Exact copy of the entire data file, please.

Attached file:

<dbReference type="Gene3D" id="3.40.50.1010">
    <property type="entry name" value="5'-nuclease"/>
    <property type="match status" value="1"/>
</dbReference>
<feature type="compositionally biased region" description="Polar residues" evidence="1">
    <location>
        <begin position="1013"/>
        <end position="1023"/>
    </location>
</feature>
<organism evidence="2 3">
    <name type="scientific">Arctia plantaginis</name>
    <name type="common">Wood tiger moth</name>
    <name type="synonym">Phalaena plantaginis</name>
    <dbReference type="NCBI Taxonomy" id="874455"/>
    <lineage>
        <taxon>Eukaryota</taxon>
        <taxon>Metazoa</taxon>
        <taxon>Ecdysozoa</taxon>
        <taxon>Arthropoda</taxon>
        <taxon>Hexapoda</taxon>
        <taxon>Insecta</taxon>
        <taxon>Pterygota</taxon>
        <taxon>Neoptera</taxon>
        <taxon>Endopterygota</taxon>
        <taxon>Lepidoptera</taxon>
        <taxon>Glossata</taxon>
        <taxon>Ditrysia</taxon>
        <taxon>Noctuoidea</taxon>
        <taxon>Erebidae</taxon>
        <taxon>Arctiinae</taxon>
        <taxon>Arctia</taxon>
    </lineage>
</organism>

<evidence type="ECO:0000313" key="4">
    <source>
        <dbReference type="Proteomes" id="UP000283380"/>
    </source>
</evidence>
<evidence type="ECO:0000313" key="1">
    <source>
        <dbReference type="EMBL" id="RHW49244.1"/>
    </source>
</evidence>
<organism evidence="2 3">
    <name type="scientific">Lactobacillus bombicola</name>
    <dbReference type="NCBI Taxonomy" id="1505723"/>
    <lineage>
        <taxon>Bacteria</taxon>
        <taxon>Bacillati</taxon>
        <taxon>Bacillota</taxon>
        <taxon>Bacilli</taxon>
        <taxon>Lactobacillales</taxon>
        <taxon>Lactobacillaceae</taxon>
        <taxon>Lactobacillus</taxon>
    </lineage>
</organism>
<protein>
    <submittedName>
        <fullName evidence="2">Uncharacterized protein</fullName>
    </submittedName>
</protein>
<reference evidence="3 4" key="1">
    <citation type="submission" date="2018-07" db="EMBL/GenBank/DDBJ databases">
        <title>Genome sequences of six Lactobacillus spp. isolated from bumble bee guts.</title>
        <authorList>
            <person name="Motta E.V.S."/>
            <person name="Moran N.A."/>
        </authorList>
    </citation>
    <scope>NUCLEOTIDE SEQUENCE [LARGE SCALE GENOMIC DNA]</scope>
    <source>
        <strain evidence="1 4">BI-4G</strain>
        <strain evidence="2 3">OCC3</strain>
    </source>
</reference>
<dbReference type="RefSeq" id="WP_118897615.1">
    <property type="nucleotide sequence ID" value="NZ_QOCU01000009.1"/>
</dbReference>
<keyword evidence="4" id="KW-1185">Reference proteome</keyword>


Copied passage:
<dbReference type="Gene3D" id="3.40.50.1010">
    <property type="entry name" value="5'-nuclease"/>
    <property type="match status" value="1"/>
</dbReference>
<feature type="compositionally biased region" description="Polar residues" evidence="1">
    <location>
        <begin position="1013"/>
        <end position="1023"/>
    </location>
</feature>
<organism evidence="2 3">
    <name type="scientific">Arctia plantaginis</name>
    <name type="common">Wood tiger moth</name>
    <name type="synonym">Phalaena plantaginis</name>
    <dbReference type="NCBI Taxonomy" id="874455"/>
    <lineage>
        <taxon>Eukaryota</taxon>
        <taxon>Metazoa</taxon>
        <taxon>Ecdysozoa</taxon>
        <taxon>Arthropoda</taxon>
        <taxon>Hexapoda</taxon>
        <taxon>Insecta</taxon>
        <taxon>Pterygota</taxon>
        <taxon>Neoptera</taxon>
        <taxon>Endopterygota</taxon>
        <taxon>Lepidoptera</taxon>
        <taxon>Glossata</taxon>
        <taxon>Ditrysia</taxon>
        <taxon>Noctuoidea</taxon>
        <taxon>Erebidae</taxon>
        <taxon>Arctiinae</taxon>
        <taxon>Arctia</taxon>
    </lineage>
</organism>

<evidence type="ECO:0000313" key="4">
    <source>
        <dbReference type="Proteomes" id="UP000283380"/>
    </source>
</evidence>
<evidence type="ECO:0000313" key="1">
    <source>
        <dbReference type="EMBL" id="RHW49244.1"/>
    </source>
</evidence>
<organism evidence="2 3">
    <name type="scientific">Lactobacillus bombicola</name>
    <dbReference type="NCBI Taxonomy" id="1505723"/>
    <lineage>
        <taxon>Bacteria</taxon>
        <taxon>Bacillati</taxon>
        <taxon>Bacillota</taxon>
        <taxon>Bacilli</taxon>
        <taxon>Lactobacillales</taxon>
        <taxon>Lactobacillaceae</taxon>
        <taxon>Lactobacillus</taxon>
    </lineage>
</organism>
<protein>
    <submittedName>
        <fullName evidence="2">Uncharacterized protein</fullName>
    </submittedName>
</protein>
<reference evidence="3 4" key="1">
    <citation type="submission" date="2018-07" db="EMBL/GenBank/DDBJ databases">
        <title>Genome sequences of six Lactobacillus spp. isolated from bumble bee guts.</title>
        <authorList>
            <person name="Motta E.V.S."/>
            <person name="Moran N.A."/>
        </authorList>
    </citation>
    <scope>NUCLEOTIDE SEQUENCE [LARGE SCALE GENOMIC DNA]</scope>
    <source>
        <strain evidence="1 4">BI-4G</strain>
        <strain evidence="2 3">OCC3</strain>
    </source>
</reference>
<dbReference type="RefSeq" id="WP_118897615.1">
    <property type="nucleotide sequence ID" value="NZ_QOCU01000009.1"/>
</dbReference>
<keyword evidence="4" id="KW-1185">Reference proteome</keyword>